The Stanger Process
AN ELEVEN-STEP PROCESS FOR A TWELVE-STEP SOLUTION
PHASE ONE: INTERVENTION AGREEMENT AND INITIATIVE
Step 1: Establish The Intervention Agreement
Step 2: Determine Key Stakeholders
Step 3: Define Client Guidelines and Confidentiality
It is critical that everyone agrees with the expectations, commitments, timelines, ground rules, goals, and objectives. This requires great clinical skill on Dr. Stanger’s part. Interested persons may have competing wants and needs. Occasionally, team members don’t even like each other. However, they must put aside their own issues and come together seeking the common good and health of their loved one.
All participants sign client information sheets and confidentiality agreements. Dr. Stanger is committed to fostering a trusting, purposeful, and confidential relationship. All participants receive copies of Privacy Practices and HIPPA Information.
PHASE TWO: INFORMATION GATHERING, OBJECTIVES AND ACTION PLAN
Step 4: Identify Background Information
Step 5: Assess the Identified Patient and Key Stakeholders
Step 6: Teach, and Survey Family Members’ Involvement.
Step 7: Develop a Measurable Action Plan
After the above information is gathered and evaluated through careful investigation, the best treatment center is chosen and a date is set for the intervention. Participants anticipate objections to treatment that your loved one may bring up: childcare, employment, school, or other plans that they see as too important to miss. A plan is developed to address, minimize, and eliminate objections. Likewise, participants explore reasons that your loved one might accept and embrace treatment. Participants prepare to share their experiences, their fears and their hopes with their loved one.
The actual place and time of the intervention is set and transportation is arranged. Special consideration is given to the timing of intervention, to avoid intervening when your loved one could possibly be under the influence.
After your loved one agrees to go into a treatment program, in most instances a team member accompanies them and gets them registered and settled in. In certain circumstances, transportation can be arranged when necessary.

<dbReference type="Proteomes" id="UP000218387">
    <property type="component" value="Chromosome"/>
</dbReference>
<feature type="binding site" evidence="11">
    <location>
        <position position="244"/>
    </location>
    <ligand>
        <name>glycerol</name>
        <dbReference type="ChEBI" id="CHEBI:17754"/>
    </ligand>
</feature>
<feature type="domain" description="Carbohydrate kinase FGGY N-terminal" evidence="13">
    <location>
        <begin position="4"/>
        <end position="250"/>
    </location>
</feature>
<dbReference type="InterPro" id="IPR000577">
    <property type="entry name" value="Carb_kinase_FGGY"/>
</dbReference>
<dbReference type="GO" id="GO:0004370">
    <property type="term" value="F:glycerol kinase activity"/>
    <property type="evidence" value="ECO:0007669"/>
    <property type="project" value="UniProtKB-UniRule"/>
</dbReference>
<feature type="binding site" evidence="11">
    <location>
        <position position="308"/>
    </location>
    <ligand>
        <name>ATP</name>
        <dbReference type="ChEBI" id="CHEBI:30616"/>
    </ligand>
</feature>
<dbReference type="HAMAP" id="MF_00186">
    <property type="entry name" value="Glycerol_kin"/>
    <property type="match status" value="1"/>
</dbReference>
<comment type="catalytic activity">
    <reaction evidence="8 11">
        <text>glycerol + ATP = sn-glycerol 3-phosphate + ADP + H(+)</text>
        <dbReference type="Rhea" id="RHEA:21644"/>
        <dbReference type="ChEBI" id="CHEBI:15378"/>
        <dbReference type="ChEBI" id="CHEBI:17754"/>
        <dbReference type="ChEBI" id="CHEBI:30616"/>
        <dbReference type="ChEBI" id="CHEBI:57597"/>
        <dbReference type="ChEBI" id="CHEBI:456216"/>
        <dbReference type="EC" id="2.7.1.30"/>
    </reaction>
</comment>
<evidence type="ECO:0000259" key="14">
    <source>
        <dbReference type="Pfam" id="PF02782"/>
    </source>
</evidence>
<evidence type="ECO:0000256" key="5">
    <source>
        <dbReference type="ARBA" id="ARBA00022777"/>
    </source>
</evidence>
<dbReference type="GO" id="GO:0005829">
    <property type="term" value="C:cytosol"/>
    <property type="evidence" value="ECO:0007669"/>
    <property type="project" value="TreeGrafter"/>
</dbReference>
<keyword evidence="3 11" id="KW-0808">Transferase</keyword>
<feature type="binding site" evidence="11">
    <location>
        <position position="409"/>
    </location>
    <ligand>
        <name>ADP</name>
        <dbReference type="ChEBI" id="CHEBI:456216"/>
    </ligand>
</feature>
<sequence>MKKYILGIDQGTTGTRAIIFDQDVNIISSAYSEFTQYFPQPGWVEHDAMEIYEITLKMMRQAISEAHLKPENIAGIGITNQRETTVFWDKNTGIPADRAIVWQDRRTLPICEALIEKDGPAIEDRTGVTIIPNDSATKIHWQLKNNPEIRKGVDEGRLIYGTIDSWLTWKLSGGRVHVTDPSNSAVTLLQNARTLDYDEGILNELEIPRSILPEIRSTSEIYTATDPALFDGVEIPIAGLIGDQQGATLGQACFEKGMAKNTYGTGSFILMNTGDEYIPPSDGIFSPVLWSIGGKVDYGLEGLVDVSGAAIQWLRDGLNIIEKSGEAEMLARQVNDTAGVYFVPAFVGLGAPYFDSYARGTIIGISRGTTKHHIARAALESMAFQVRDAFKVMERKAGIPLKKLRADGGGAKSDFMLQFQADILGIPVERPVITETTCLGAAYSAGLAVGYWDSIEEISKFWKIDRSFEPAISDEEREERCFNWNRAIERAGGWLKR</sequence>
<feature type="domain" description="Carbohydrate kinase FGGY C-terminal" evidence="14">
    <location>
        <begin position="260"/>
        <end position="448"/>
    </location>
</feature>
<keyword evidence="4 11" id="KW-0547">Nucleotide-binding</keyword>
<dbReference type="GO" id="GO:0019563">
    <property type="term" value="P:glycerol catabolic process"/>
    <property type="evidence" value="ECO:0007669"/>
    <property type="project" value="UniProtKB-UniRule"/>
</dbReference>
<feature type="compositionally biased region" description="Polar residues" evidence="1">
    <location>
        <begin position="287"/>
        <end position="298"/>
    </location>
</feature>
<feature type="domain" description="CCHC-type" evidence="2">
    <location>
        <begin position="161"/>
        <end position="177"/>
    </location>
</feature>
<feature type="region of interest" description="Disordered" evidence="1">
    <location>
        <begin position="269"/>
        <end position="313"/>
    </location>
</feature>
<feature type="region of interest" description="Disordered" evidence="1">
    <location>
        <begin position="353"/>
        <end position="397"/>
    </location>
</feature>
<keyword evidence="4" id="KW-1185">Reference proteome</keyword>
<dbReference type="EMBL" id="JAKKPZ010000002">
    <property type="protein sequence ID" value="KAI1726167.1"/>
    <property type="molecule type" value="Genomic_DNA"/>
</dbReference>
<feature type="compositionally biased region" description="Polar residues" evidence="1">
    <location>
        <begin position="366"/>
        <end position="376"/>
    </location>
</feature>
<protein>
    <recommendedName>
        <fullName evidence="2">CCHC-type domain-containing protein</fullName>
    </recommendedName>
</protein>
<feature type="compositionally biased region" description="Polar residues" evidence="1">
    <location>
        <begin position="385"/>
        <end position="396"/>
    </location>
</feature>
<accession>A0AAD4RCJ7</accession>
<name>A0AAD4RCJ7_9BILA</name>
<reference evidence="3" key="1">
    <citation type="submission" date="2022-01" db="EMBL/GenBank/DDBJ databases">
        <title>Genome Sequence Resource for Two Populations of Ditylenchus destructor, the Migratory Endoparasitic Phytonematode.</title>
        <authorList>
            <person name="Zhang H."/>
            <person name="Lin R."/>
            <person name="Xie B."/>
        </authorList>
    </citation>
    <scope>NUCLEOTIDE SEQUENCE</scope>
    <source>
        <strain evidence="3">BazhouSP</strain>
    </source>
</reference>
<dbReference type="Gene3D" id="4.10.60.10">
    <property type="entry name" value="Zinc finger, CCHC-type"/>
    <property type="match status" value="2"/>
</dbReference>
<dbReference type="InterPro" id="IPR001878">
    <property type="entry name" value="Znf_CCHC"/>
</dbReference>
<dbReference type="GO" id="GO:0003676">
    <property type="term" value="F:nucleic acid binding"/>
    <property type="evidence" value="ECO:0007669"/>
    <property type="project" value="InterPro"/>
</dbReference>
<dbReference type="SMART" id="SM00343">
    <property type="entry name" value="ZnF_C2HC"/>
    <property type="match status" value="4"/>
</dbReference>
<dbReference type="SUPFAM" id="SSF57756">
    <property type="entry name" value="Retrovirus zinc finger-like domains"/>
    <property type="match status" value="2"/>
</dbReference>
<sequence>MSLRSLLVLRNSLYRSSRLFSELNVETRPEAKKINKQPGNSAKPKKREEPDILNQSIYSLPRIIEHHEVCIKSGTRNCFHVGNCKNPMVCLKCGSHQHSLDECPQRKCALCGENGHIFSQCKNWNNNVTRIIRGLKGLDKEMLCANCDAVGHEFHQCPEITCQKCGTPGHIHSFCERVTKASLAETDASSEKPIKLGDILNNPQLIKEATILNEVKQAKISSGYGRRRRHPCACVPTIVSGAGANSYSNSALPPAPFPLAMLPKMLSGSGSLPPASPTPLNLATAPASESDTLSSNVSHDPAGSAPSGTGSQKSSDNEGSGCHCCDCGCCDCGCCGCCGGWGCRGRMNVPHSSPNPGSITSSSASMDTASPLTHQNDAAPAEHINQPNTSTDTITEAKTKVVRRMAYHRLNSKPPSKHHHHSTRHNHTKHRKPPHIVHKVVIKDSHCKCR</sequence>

PHASE THREE: IMPLEMENTATION, REVIEW AND FOLLOW-UP
Step 8: Pre-Intervention
Step 9: Actual Intervention and Immediate Actions
Dr. Stanger’s role as interventionist varies with each intervention team. Most often, the intervention team is coached along as they address their loved one. When necessary, Dr. Stanger may accompany your loved one to a quiet place to calm him or her down so that he or she is more able to listen to their friends and family. The attention is always on being in the moment – making sure he or she is respected, valued, and cared for.
“I feel fortunate that all of my interventions have had a successful outcome – behaviors have been changed for the better as a result of the intervention,” says Dr. Stanger, “and many times I bring another seasoned professional with me. I have found this to be most helpful for all.”
From a safety standpoint, if an intervention has potential to be volatile or become violent, threatening harm to the loved one or someone on the team, it is critical to have two professionals present. This system also gives the loved one the opportunity to relate to more than one professionally unbiased person. It also allows someone to stay with the intervention team after your loved one is escorted to treatment to process the events of the intervention, providing closure, reassurance and answering questions and concerns that come up.